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                                                                                                        14th October 2014

Irish wood processors remain committed to trading with their closest neighbour, the UK. Sally Spencer reports

The upturn in the UK economy has been a real boon for Irish sawmills, many of which regard their closest neighbour as the key export destination for their products. So much so that, for Glennon Brothers, for example, there is little differentiation in market terms.

“We believe the sawn timber market has consolidated into a 'British Isles' market," said Mike Glennon, Glennon Brothers' joint managing director. "You can see that with the Grafton Group, and Saint-Gobain, with their interests in the UK and Ireland. The buying groups, like Fortis, and other independents, also have links either side of the water, so we treat it as one market”

Glennon Brothers is unique among Irish sawmillers in that it has major processing capability in both Ireland and Scotland - in fact it now produces more timber and employs more staff in the UK than it does in Ireland and it's these facts, said the company, that really underpin its commitment to the UK market.

“The UK is our key export market and is obviously the natural market for our Scottish mills," said Mr Glennon, adding that the company had doubled its exports from Ireland to the UK in recent years. The company also exports to France and since its first trial shipment in 2009, €15m of product from its Irish and Scottish mills has been shipped there

In 2005 when the time was right for growth, the company acquired the Windymains Timber sawmilling business near Edinburgh, and then three years later it bought Adam Wilson & Sons in Troon, which, at the time, was the fourth biggest sawmill in the UK. And with that came a timber frame manufacturing division, Alexanders Timber Design.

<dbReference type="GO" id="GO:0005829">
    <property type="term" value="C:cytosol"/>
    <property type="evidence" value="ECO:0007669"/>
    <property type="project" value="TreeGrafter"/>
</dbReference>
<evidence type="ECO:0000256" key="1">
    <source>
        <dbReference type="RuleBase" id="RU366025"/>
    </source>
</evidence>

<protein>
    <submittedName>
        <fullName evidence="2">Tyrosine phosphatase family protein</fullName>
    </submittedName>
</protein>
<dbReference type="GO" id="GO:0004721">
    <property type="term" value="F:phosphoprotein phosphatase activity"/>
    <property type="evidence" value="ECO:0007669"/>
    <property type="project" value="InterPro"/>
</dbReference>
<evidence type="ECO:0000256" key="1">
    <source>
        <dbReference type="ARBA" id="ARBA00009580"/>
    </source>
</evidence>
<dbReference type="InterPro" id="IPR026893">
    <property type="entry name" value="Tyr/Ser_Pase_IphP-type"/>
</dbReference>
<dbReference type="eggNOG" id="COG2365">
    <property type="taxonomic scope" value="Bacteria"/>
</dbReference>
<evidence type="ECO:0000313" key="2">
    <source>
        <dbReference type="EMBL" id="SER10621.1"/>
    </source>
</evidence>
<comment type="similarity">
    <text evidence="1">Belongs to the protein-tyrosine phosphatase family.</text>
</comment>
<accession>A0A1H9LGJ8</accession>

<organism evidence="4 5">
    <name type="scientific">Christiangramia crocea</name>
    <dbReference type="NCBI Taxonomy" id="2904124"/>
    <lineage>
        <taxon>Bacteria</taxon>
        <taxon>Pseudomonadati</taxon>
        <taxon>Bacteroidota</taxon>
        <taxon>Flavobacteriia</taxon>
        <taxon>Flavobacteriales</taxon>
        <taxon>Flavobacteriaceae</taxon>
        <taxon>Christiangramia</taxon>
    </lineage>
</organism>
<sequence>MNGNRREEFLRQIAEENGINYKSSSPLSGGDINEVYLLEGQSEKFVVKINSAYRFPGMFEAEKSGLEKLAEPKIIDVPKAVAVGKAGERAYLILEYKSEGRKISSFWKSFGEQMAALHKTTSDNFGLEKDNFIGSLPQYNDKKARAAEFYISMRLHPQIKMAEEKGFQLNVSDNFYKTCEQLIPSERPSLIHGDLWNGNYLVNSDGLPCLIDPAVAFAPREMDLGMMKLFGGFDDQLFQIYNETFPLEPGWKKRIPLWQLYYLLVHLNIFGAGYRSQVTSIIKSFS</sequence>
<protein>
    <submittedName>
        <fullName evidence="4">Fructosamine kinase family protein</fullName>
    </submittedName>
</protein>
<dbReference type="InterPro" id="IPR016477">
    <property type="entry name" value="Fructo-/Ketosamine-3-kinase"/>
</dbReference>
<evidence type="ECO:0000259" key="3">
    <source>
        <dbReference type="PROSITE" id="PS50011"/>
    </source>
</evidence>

Glennon Brothers is a typical family business and the customer is at the heart of what they do. They also passionately believe in the value of long-term relationships. The company is a firm believer in investing in people and technology to improve product quality and customer service and to reduce its unit cost of production, so significant investment at the Scottish mills followed swiftly

A state-of-the-art planing line was installed at Adam Wilson and treatment facilities installed at both Adam Wilson and Windymains. The former has an annual capacity of over 160,000m³ of sawn timber, focused on KD construction timber but also producing fencing and packaging. Windymains' sawn timber capacity is close to 100,000m³ of fencing and treated carassing.

Glennon Brothers installed new treatment facilities at Windymains Timber

Investment in Ireland has also continued apace, with some €60m being invested in the company's Irish operations since 1997. The latest tranche of investment, a purpose-built stress grading and planing facility featuring a state-of-the-art USNR lineal grader and top of the range Ledinek planer, came with a price tag of around €13m.

The grader is the first of its kind in Europe and takes pinpoint accuracy measurements every 2.5mm at speeds of 650m/min (top speed is 1000m/min), requiring 24 computers to process the information.

In combination with the Ledinek planer, with its feed speeds of 350m/min, new board sorting and cross-cutting facilities, the investment further enhances Glennon Brothers' ability to supply the UK market.

In 2013 Glennon Brothers' Irish and Scottish mills combined sold over 460,000m³ of timber - up substantially on 2012. In turnover terms, this increase in volume took the company comfortably over the €100m milestone to around €108m.

Glennon Brothers' new planing and grading line represents a €13m investment

This is now 'managed' via a €750,000 Epicor ERP software system, which has just become fully operational and integrates systems across the group

"Sharing the one platform improves customer service and stock visibility and is a huge step forward for us, enabling us to deliver a one-stop shop solution for sawn softwood in the British Isles," said Mr Glennon. "From Donegal to Aberdeen, and Kerry to Kent, we would like to sincerely thank our customers, who believed in us and supported us. Without them, none of our success would have been possible"